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OC Register: Angels’ Joe Maddon believes David Fletcher should win a Gold Glove, despite the metrics


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ANAHEIM — Joe Maddon would like to see David Fletcher awarded for his defensive excellence with a Gold Glove this season.

To be more precise, he expects it.

“It’s just so obvious,” the Angels manager said of his second baseman. “You can’t even a say another second baseman that you could say in the same breath. Both leagues. I’m going both leagues. That’s platinum.”

Gold Gloves are awarded based on voting by managers and coaches, who can’t vote for their own players.

The winner is calculated based on a combination of those votes and the Society of American Baseball Research Defensive Index (SDI). The SDI, which accounts for about 25 percent of the calculation, uses a formula that combines several other defensive metrics into one number.

The latest SDI figures released were through Aug. 22, and Fletcher ranked seventh of the 14 second basemen listed.

Marcus Semien of the Toronto Blue Jays was the leader.

Last year the Gold Gloves were determined solely on the SDI, with no voting by managers and coaches, because teams did not all face each other in the condensed season. In 2019, six of the nine American League Gold Gloves went to the player who led the SDI. The biggest discrepancy was at shortstop; Cleveland’s Francisco Lindor finished fourth in the SDI but won the Gold Glove.

FanGraphs has an overall defensive rating that also combines several other metrics, and Fletcher is currently ranked 11th of 12 American League second basemen who have played at least 500 innings.

Semien is also leading the FanGraphs metrics.

REMEMBER HIM?

While the Angels have called up new pitchers often, plucking just about anyone from Triple-A or Double-A who had even a good week, Felix Peña has continued to languish at Triple-A.

It’s been a surprising decline for Peña, who has had stints with the Angels as a successful starter in 2019 and one of their best relievers in 2020.

He missed the start of this season with an injury and was never able to rediscover the form he had before the injury. He gave up seven runs in 1-2/3 innings in two games and was sent back to Triple-A. He has a 7.92 ERA at Salt Lake.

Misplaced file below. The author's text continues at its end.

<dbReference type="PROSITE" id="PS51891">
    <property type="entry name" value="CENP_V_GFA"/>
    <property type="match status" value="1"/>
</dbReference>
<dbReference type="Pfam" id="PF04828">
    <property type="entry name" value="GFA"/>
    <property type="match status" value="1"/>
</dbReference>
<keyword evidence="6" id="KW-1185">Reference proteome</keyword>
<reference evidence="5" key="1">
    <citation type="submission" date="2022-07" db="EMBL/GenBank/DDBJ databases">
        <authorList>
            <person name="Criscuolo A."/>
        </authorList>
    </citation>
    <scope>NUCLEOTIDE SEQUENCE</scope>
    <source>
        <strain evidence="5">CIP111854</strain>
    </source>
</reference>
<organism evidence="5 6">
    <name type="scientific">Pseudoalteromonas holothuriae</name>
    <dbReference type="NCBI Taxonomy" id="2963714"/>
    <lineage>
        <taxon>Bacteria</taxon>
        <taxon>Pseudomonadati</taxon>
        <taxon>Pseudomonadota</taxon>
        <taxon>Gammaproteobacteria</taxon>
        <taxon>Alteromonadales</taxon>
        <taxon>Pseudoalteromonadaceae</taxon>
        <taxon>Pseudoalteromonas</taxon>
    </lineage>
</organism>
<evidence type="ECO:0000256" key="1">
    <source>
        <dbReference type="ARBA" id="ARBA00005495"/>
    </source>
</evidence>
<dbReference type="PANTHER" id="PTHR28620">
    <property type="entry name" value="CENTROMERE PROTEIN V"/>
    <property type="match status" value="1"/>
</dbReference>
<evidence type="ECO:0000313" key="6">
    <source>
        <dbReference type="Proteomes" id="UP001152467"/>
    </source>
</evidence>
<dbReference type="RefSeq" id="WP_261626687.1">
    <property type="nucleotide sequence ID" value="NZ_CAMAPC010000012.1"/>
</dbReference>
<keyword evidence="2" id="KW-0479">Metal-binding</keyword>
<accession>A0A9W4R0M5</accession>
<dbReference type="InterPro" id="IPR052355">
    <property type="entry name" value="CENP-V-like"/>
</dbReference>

Maddon had no explanation for what’s happened to Peña.

“Things weren’t going as well for him,” Maddon said. “I don’t get involved in that stuff because I’m not there. There weren’t the glowing reports like there had been in the past. Every time his name comes up, he’s just doing OK.”

NOTES

Reliever Austin Warren rejoined the Angels after being quarantined on the East Coast following his placement on the COVID-related injured list. Left-hander Reid Detmers and right-hander José Marte returned a couple of days earlier. Maddon said all three are now “ramping up,” but he has no timeline for when any of them will be able to pitch again. …

The Angels still aren’t sure who is pitching on Wednesday in San Diego. It will not be Shohei Ohtani, whose next start is likely to be on Friday or Saturday in Houston.

UP NEXT

Angels (LHP Packy Naughton, 0-1, 4.00 ERA) at Padres (LHP Blake Snell, 7-5, 4.31), Tuesday, 7:10 p.m., Bally Sports West, 830 AM

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On 9/6/2021 at 9:44 PM, AngelsLakersFan said:

Fletcher has been a real disappointment this season. Maybe this is Maddon's way of saying, "don't blame him, it's my fault."

I agree. He had a 3.3 WAR in 2019 and 1.5 in in 49 games in 2020, which made him look like a bonafide 4 WAR player - a surprise to everyone. But he's at 1.1 now, which makes him a fringe regular - sort of what we expected him to be. He's pretty much fallen in every aspect of his game: lower BA, half the walk rate of last year, fewer extra base hits, and worse defense. The only part of his game that has improved is baserunning.

Anyhow, hopefully he'll bounce back next year. Even if not, he's a very useful player to have around and is affordable.

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3 minutes ago, Angelsjunky said:

I agree. He had a 3.3 WAR in 2019 and 1.5 in in 49 games in 2020, which made him look like a bonafide 4 WAR player - a surprise to everyone. But he's at 1.1 now, which makes him a fringe regular - sort of what we expected him to be. He's pretty much fallen in every aspect of his game: lower BA, half the walk rate of last year, fewer extra base hits, and worse defense. The only part of his game that has improved is baserunning.

Anyhow, hopefully he'll bounce back next year. Even if not, he's a very useful player to have around and is affordable.

This is where I use bWAR to fit my narrative.

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